On Friday, shares of Deckters Outdoor plunged 12% after the company lowered its outlook due to sharply lower margins.
This chart from Yahoo Finance, shows what an incredible run the stock has had over the last 10 years.
Photo: Yahoo Finance
As you can see, the momentum really started gathering in 2003/2004, and the reason for that can be traced to the incredible boom in the Ugg-brand boot, which is owned by Deckers.
If you’re not familiar with the brand name Ugg, then perhaps this picture will jog your memory.
Photo: Wikimedia COmmons
They’re worn mostly by women, though they also sell boots to men — Tom Brady is an endorser.
Anyway, this chart of annual Ugg sales growth (via Barclays) is pretty self explanatory
As you can see, growth in 2004 was flat out-insane. We’re pretty sure that was the year that starlets like Paris Hilton started going crazy for them.
At the time, it seemed like it could just be a passing fad. And obviously growth has never again come close to matching that year.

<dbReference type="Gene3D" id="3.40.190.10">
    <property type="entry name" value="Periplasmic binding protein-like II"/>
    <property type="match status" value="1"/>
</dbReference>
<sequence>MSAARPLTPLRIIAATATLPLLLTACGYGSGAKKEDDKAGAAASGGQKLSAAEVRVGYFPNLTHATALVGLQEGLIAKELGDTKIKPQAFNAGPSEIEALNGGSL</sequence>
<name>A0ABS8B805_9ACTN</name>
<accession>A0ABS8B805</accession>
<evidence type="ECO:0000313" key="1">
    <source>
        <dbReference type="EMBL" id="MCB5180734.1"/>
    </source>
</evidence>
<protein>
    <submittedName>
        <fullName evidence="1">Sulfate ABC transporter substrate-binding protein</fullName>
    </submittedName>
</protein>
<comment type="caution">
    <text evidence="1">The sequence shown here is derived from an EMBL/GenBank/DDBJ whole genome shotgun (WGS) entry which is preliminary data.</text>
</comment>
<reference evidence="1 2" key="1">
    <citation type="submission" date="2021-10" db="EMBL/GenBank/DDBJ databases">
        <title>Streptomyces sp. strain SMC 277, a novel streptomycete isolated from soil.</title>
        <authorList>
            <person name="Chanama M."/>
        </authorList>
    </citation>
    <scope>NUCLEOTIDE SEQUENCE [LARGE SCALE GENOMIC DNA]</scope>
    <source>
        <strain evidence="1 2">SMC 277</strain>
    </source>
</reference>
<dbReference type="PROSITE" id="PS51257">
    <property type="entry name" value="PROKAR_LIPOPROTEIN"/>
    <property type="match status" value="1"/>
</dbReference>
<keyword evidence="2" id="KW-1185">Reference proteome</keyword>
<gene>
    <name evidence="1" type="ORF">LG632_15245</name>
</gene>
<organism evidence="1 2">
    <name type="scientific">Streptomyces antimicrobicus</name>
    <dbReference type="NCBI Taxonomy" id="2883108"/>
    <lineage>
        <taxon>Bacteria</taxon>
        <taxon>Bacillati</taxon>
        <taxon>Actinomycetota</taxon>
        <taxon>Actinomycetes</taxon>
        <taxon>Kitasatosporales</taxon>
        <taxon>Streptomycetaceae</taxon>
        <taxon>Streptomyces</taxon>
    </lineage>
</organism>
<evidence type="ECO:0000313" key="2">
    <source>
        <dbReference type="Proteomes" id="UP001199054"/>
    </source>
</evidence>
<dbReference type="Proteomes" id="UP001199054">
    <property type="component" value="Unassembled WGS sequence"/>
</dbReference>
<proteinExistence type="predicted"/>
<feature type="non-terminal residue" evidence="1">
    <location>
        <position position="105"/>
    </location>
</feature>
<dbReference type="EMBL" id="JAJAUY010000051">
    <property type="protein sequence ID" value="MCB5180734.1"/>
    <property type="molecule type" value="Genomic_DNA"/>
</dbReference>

But… they’ve still sold more Uggs every year than the year before since then, even in the lean 2008-2009 period. And sales are re-accelerating. So it’s not a fad at all.
How have they done it? Here Barclays breaks it down:
The UGG brand has essentially created a “Category of One” with no significant competitive threats looming on the horizon, in our opinion. Although UGG competes in the highly-competitive and expanding boot category, it has essentially created a category of “accessible comfort luxury” boots made from sheepskin. Some other versions of comfort- focused sheepskin boots have emerged, but typically with lower quality materials at a lower price point, in our opinion. UGG, on the other hand, typically achieves healthy full price selling and gross profit dollars that retailers enjoy, making replacement of its products by retailers on the floor quite difficult and nearly impossible, in our view.
UGG also benefits from a high percentage of repeat customers who demonstrate a high level of loyalty. Repeat purchases are common among UGG customers, 39% of whom enter the franchise with the Classic boot, while 48% own 2nd and 3rd pairs, and 13% own four or more UGG products. We believe the brand shares many similar traits and business practices with the Coach brand, which also operates in the accessible luxury segment.
Bottom line: There are no real competitors, it was never a ‘fad’ and customers are crazy for them. Money.
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